Sited only 72 miles from Washington D.C., the Shenandoah National Park was opened in 1936 by President Franklin D. Roosevelt. Though visitors come year round, the most popular season may be autumn, when the trees change color usually about October 10 to 25. Once in the park, you'll use the famed Skyline Drive. Ranging 105 miles southward from Front Royal (at US 340) in Virginia to Rockfish Gap (at I-64) near Charlottesville, the park is almost synonymous with the drive, as that highway swings and dips its way right down the park, mostly along its spine. The Skyline (dating from 1939) connects directly at its southern point to yet another marvel, the 469-mile Blue Ridge Parkway.
Accommodations and other services are found at the four entrances to Skyline Drive. In addition to the north and south points already mentioned, they are Thornton Gap (at US 211) and Swift Run Gap (at US 33). There are numerous turnouts or overlooks so that you can do your sightseeing from these places instead of trying to do it while driving the narrow highway. (The speed limit is 35 mph).
There are three major information and visitor centers along the way from north to south. Dickey Ridge (4.6 miles from north entrance) is the first, usually closing in late autumn. The second is the Byrd Visitor Center (51 miles), with information on the park's history, film and ranger programs, maps and guides, coffee shop, camp store, gift shop, gas station and more. There's also the Big Meadows Lodge and a campground, both closed in winter. At Big Meadows, look for deer, black bear, bobcats, turkeys and some of the 200 species of birds here. Note also the wild flowers, strawberries and blueberries, if roving wildlife hasn't eaten the last two. Loft Mountain (79.5 miles) is the third major information center, with campground, gas station, store, gift shop, picnic area and more. Usually closes in late October.
Among the must stops along the Skyline Drive are the following (miles measured from north entrance): The Shenandoah Valley Overlook (2.8 miles), an impressive panorama in any kind of weather. At mile 41.7 is Skyland, the highest point on the drive (3680 feet), and a favorite tourist stop. The earliest structure dates back to the 1890s and the compound provides lodging, restaurant, gift shop, access to the Stony Man Trail and horse riding, as well as conducted hikes and evening programs.
Farther along (at 42.6 miles) are Whiteoak Canyon, with six waterfalls, a trail (4.6 miles round trip) and entry to the Limberlost Trail, a 1.3-mile loop that is accessible to the disabled, with assistance, however. This is especially beautiful when the mountain laurel is in bloom. Dark Hollow Falls (50.7) cascades some 70 feet and is worth a trip. At 56.4 milers is Bearfence Mountain, which provides a 360-degree view after you climb about .8 mile (roundtrip) up from the parking lot over loose rocks. Not for the acrophobic, park rangers say.
Off the Road
The park is much more than the Skyline Drive, of course, with more than 500 miles of hiking trails, for instance. These include short loops, but also 101 miles of the Appalachian Trail itself, leading to marvelous views and peaceful glades. You can get detailed trail maps at the visitor centers. The Potomac Appalachian Trail Club operates six trail cabins and maintains huts for Appalachian Trail hikers.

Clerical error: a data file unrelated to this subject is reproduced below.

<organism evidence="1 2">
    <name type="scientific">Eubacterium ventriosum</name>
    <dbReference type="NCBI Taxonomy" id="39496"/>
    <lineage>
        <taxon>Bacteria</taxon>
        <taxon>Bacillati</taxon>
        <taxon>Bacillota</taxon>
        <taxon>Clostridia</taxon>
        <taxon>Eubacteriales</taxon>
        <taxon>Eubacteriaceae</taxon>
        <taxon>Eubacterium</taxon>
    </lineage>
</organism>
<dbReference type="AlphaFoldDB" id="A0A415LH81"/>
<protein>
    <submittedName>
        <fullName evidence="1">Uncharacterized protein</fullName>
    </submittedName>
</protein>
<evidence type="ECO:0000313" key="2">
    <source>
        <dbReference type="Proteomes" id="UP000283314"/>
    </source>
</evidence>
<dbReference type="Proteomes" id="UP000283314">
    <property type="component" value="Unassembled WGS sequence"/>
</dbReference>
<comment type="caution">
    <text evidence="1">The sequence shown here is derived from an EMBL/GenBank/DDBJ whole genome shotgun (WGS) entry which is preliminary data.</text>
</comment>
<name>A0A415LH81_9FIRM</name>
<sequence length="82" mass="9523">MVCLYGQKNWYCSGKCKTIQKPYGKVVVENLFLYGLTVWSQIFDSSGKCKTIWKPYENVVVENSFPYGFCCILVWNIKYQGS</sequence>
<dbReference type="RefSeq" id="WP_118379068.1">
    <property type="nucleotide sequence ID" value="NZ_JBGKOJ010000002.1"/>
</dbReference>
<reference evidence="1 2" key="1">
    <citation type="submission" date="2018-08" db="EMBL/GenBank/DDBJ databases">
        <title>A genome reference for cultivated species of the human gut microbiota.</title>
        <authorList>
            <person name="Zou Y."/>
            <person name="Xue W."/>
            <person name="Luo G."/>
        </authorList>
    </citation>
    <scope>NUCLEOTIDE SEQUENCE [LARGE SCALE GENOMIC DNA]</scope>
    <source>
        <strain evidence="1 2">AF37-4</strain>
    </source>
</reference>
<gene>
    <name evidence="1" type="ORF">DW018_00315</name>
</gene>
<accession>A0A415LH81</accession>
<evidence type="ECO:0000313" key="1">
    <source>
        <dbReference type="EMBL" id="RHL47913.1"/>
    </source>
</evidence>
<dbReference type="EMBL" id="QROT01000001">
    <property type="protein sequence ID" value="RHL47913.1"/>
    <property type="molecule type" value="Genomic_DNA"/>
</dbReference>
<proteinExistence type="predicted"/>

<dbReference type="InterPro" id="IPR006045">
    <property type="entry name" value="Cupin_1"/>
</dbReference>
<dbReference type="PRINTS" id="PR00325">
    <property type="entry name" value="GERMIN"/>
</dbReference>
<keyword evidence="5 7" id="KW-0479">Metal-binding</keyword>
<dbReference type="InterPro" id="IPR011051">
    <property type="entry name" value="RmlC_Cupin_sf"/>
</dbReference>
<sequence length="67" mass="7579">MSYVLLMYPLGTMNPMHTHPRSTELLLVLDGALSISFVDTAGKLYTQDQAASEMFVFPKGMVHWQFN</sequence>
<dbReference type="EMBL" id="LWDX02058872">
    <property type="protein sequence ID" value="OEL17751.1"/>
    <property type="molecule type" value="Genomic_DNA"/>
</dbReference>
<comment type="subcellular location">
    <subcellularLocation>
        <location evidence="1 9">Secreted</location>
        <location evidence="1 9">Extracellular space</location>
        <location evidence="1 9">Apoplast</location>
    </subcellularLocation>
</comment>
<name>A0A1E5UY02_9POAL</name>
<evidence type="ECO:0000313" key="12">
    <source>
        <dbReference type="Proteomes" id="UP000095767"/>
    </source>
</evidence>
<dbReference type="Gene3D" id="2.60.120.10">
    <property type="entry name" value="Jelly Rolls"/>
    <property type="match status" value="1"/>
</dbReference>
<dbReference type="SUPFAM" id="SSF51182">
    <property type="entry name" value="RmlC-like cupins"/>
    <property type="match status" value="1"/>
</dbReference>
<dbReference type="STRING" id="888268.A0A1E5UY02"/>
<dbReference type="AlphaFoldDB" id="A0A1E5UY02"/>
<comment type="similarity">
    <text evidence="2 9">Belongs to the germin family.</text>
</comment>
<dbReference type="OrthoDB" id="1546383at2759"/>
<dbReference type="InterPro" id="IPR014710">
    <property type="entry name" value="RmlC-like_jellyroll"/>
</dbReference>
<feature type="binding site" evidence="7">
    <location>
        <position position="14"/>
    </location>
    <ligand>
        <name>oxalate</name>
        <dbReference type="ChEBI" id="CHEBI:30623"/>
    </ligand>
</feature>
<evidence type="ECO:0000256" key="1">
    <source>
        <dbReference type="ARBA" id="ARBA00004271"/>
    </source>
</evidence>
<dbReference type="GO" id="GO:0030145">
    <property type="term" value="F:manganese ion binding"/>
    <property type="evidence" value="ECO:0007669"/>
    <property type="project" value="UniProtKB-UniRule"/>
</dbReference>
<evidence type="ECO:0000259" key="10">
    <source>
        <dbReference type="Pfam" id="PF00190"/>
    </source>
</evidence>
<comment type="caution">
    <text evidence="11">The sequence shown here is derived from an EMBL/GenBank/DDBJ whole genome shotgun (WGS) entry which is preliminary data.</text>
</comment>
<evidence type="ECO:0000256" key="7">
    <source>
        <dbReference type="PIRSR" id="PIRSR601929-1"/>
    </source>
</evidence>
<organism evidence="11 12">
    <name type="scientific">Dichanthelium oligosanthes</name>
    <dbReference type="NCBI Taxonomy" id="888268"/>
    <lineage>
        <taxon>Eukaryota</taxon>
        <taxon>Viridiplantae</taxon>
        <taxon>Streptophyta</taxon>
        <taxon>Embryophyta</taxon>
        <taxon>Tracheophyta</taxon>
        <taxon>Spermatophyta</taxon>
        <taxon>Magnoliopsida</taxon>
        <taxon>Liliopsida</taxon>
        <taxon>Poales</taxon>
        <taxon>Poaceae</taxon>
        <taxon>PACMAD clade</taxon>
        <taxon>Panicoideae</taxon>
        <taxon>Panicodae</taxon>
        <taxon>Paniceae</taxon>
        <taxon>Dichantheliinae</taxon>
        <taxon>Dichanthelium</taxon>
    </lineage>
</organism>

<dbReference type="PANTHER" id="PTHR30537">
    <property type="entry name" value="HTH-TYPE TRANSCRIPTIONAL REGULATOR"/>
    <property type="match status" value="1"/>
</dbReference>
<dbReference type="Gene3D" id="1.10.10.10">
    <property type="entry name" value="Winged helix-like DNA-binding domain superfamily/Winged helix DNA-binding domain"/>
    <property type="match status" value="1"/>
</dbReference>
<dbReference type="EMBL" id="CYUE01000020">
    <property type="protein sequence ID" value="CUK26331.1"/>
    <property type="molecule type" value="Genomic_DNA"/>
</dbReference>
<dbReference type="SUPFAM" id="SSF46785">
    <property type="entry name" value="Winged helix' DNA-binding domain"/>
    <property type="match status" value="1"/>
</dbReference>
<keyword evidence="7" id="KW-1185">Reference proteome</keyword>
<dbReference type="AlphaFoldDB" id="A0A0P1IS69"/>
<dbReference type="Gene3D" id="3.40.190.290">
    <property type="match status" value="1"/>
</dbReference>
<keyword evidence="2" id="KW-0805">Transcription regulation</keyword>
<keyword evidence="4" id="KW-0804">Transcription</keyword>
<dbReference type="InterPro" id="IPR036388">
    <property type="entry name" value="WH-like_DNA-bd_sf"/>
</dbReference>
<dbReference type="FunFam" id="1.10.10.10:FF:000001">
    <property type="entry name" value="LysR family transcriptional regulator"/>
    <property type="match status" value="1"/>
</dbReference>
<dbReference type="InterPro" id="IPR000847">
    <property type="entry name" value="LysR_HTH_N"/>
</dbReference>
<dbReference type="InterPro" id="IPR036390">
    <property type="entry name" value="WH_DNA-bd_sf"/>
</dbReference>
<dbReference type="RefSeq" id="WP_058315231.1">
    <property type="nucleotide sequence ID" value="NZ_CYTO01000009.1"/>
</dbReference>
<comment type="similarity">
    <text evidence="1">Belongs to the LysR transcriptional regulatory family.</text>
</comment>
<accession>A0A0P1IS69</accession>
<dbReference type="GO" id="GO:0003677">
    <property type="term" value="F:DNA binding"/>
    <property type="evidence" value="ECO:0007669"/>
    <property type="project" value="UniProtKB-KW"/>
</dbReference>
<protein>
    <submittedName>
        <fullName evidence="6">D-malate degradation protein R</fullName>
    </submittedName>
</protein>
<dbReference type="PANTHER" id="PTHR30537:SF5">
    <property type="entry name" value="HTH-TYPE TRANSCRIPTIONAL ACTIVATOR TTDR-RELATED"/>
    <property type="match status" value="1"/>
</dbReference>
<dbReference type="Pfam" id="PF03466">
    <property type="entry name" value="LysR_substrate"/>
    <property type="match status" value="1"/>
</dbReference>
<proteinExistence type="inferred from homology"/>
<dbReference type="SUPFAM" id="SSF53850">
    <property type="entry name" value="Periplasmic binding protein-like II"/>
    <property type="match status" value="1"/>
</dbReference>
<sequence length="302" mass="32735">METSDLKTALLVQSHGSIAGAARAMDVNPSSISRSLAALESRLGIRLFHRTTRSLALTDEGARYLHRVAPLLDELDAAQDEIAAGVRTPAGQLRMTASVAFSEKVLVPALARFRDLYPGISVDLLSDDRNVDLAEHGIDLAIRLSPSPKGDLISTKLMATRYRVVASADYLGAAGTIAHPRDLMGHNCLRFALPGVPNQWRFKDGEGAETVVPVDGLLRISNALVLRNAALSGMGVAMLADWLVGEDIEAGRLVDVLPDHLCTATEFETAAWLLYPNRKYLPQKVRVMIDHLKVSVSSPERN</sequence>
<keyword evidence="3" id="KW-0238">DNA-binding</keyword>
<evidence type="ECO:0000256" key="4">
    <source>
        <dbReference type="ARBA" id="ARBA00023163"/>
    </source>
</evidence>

You can fish for native brook trout, if you get a Virginia license. Hunting is prohibited. Park authorities say forests, with about 100 species of trees, cover 95% of the park. Every May there is a Wildflower Weekend, with featured programs on photography or field sessions, among other things to do.
Aramark is the concessionaire which operates the lodging here, ranging from the deluxe Skyland Resort to an historic Big Meadows Lodge and the Lewis Mountain Cabins. All three open in late March or early April and close on November 4 (lodge and cabins) or November 25 (the resort). Prices for a room range from $73 to $189.
Brought back by popular demand is the Rapidan Camp tour, a three-hour program that is accessible to wheelchairs. This was the summer retreat of President Herbert Hoover and his First Lady, Lou Henry Hoover. (When they didn't want dinner guests to know what they were talking about, by the way, they conversed in Chinese, learned when they spent time in that country, where Herbert was a civil engineer.) You take a van up to the camp and walk around the grounds of the former summer White House. The program is offered daily except Tuesday and Wednesday through September 3rd. On Monday and Thursdays it's 9 AM, on Fridays, Saturdays and Sundays it's 9am and 1:30pm.
Aramark has a long list of events in 2007, ranging from Shakespeare in the Park through wine tasting, a charity walk, and several kinds of musical presentations. If you want to celebrate Apple Butter or learn how to quilt, get their brochure. See Aramark contact information below.
A Ranger's Favorite Hike
An anonymous ranger said she likes to check out the remains of ruined houses and barns while hiking along, some just heaps of timber, and imagine what life must have been like a hundred years or so ago. There are said to be more than 500 such places in the park, as well as about 100 family cemeteries, according to the park's magazine.
It will cost you only $10 per vehicle during the winter season (December to February), and $15 the rest of the year. Per person entrance fee (pedestrian, bicyclist, motorcyclist) is $5 in winter, $8 rest of the time.
Number of visitors
The park's official publication says they welcome nearly 1,500,000 visitors a year.
The park's official contact information: tel. 540/999-3500; www.nps.gov/shen.
Aramark, the concessionaire for the park, can be reached at 800/999-4714 or 540/843-2100, website www.visitshenandoah.com.
.The Shenandoah National Park Association sells books and other items at its site, tel. 540/999-3582, website www.snpbooks.org.